Guest post by Luke Hildyard of the High Pay Centre
Most North Easterners will be familiar with the flawed narrative of dependency. The region is supposedly too reliant on public sector jobs. The North East receives more in public spending than it contributes in taxes. London and the South East are the motor of the UK economy, supporting poorer regions.
Research by organisations such as ipprNorth has done a great deal to challenge this crude characterisation. It is not just the amount of public spending in a region that counts, but the quality – the North East loses out in terms of the kind of transport and infrastructure spend that generates economic growth. The region does not have an especially high number public jobs. They just form a higher proportion of the total because of lower levels of private sector employment.
Nonetheless, the stereotype endures to some extent. Certainly there is a consensus about the need to ‘rebalance’ the UK economy – meaning stronger private sector growth in regions like the North East, reducing redistribution via public spending from South to North.
What this debate too readily overlooks is the transfer of wealth in the opposite direction via big corporations operating in the North East but based outside the region. Most private spending in the key sectors that account for most North East household income is eaten up by major companies – supermarkets, energy companies and mobile phone networks. Major clothing retailers, chain pubs and restaurants, betting shops, payday lenders. What jobs these companies provide are generally low-paid with limited opportunities for career progression. They do not create extensive supply chains within the region.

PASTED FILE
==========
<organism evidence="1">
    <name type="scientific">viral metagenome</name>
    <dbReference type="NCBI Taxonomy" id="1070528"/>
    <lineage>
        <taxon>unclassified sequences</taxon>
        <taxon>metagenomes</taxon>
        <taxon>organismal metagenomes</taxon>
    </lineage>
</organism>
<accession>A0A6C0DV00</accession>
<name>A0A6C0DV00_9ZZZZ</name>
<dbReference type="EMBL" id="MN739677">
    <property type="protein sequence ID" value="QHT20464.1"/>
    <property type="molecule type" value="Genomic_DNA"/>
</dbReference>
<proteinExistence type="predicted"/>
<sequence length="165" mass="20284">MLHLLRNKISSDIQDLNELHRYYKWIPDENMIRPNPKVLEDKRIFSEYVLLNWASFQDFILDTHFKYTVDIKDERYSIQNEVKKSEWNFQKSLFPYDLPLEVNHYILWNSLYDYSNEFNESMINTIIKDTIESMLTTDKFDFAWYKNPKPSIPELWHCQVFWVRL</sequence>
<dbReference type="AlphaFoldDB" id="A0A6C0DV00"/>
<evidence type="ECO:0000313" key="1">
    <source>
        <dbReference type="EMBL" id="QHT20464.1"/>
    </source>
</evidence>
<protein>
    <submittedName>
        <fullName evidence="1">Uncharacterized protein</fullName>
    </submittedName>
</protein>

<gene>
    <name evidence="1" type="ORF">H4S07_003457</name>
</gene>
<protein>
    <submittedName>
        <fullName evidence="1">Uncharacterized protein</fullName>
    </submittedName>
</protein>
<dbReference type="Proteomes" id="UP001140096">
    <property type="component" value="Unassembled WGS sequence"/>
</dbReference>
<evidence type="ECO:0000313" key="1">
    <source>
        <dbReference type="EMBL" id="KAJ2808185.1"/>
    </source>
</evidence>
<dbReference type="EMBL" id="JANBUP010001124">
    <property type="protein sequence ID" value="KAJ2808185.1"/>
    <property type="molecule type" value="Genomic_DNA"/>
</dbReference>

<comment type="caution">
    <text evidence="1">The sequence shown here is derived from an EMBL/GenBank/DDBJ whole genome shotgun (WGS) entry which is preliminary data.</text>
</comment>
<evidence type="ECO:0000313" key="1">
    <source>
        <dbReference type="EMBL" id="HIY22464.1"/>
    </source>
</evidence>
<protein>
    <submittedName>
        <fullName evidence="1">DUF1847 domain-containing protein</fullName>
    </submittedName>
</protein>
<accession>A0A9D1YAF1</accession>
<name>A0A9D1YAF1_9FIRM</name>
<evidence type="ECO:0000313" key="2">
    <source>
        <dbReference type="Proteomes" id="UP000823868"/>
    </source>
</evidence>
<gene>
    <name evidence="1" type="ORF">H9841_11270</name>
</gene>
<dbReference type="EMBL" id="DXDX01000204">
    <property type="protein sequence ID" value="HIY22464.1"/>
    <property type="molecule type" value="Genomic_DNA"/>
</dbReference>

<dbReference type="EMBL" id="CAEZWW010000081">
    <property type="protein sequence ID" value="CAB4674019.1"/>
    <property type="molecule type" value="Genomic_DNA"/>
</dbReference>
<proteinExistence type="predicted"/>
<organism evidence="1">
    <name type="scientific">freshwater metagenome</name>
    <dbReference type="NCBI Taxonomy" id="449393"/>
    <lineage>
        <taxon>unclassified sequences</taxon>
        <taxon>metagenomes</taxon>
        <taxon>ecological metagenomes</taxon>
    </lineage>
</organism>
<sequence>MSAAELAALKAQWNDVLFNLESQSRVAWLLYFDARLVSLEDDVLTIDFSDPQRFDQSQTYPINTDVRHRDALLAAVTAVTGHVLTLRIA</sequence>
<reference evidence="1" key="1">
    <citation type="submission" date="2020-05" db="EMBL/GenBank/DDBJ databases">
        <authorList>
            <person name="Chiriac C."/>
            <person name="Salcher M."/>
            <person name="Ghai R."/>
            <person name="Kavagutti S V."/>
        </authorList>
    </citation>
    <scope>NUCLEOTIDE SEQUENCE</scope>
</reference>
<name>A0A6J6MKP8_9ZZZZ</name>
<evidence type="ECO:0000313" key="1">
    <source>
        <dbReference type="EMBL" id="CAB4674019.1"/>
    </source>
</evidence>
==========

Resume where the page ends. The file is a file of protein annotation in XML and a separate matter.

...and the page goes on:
If a substantial proportion of whatever household’s earn is instantly transferred out of the North East, the task of growing the regional economy becomes that much harder. The High Pay Centre will publish a report this week with the intention of starting a debate about corporate economic dominance in the North East. The launch event takes place at Newcastle University on Friday October 25 at 12pm and readers of this blog are very welcome to attend.
Head of Research
High Pay Centre